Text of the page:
Enforcement of Foreign Judgment in Japan

By Seiichi Yoshikawa, Koga & Partners Legal

In Japan, a judgment rendered by a foreign court ("foreign judgment") can be enforced by obtaining an "enforce-ment judgment" from the Japanese court. In brief, the party seeking an enforcement judgment raust show (1) the foreign court had jurisdiction over the dispute in question, (2) the defendant was properly served in the process before commencement of the case, (3) the contents of the foreign judgment and the procedure for issuance thereof were not in conflict with the Japanese public order and good morals and (4) the country to which the foreign court belongs provides a reciprocal treatment to a judgment rendered by the Japanese court.

These conditions can be normally satisfied without great difficulty, but there have been some cases in which the enforcement was denied. One such case relates to punitive damages. In 1999, the Supreme Court ruled that a California court's judgment ordering a Japanese company to pay punitive damages was unenforceable, because punitive damages were not recognised in Japan and such judgment was therefore contrary to the Japanese public order.

In another case, Party A (American company) obtained a judgment from a U.S. state court ordering Party B (Japanese company) to pay damages arising from product liability. However, before Party A started the enforcement procedure in Japan, Party B sued Party A in Japan and obtained a judgment from Osaka District Court declaring that Party B was not liable to pay any damages to Party A.

Under these circumstances, when Party A sought a judgment to enforce the U.S. judgment, the Osaka District Court refused to issue such judgment an the grounds that the U.S. judgment was contrary to its Prior judgment which constitutes the Japanese public order.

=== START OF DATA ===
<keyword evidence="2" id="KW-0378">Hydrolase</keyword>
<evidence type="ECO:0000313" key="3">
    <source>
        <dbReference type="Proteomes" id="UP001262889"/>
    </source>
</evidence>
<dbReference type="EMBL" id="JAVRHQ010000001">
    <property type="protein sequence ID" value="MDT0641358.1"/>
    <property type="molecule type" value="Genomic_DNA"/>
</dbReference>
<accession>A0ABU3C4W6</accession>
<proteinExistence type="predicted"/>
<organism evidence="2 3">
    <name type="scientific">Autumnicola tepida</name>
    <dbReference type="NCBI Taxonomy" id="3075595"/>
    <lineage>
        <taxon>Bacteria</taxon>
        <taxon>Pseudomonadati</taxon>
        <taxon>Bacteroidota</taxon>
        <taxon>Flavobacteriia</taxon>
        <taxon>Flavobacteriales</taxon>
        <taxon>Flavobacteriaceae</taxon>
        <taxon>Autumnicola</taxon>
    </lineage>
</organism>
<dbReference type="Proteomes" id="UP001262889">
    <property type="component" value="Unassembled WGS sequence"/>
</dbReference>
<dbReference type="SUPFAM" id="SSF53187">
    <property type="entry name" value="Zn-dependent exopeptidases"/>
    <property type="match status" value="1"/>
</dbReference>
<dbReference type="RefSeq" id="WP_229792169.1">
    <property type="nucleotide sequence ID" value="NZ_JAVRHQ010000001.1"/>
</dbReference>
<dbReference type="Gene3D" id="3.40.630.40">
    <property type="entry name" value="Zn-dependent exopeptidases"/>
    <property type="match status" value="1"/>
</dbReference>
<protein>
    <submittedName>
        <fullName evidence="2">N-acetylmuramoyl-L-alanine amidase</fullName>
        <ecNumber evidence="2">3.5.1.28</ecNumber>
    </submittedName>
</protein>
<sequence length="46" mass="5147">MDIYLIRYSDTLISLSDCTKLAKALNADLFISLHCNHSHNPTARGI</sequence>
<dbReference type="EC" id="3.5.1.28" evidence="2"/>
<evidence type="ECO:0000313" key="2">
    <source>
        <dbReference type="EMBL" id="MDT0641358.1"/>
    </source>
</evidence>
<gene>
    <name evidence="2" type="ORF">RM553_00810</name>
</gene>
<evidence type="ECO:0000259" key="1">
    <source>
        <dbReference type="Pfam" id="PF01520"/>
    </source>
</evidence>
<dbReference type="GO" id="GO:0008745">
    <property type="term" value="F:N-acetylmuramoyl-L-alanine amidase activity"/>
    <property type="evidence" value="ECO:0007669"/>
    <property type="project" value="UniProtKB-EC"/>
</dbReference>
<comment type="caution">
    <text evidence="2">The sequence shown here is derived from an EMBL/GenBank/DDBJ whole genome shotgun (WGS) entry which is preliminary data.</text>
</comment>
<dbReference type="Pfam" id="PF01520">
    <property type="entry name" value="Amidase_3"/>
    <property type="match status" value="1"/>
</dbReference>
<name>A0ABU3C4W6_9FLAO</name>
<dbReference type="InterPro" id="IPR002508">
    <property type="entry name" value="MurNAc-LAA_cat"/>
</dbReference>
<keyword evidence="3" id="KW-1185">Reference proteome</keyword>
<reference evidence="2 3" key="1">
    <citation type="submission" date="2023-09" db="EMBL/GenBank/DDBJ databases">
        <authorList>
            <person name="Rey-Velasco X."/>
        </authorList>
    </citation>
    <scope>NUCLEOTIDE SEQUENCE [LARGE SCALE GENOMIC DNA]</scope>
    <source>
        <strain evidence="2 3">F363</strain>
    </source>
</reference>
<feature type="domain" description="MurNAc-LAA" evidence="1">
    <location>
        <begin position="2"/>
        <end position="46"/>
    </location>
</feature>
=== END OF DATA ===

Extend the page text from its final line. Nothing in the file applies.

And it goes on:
In a third case, the Tokyo District Court refused to enforce a judgment of the New York State Court which was rendered after the plaintiff sent a pro­cess via post directly to the Japanese defendant, instead of complying with the procedures stipulated in the Treaty for service of process.

Although these are exceptional cas­es, foreign lawyers should still bear them in mind when seeking to enforce a foreign judgment in Japan.


Seiichi Yoshikawa, Senior Partner
Koga & Partners Legal, Tokyo, Japan
T: +8i 33 578 86 81
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Seiichi Yoshikawa is a senior partner of Koga &. Partners and has handled many interna-tional litigation and arbitration cases including debt collection. He has served as Vice President of the Japan Federation of Bar Associations and Councillor of the International Bar Association.

Koga & Partners is based in Tokyo, Japan. Its practice areas include international litigation and arbitration, finance, competition law, M&A, media law and general corporate matters.


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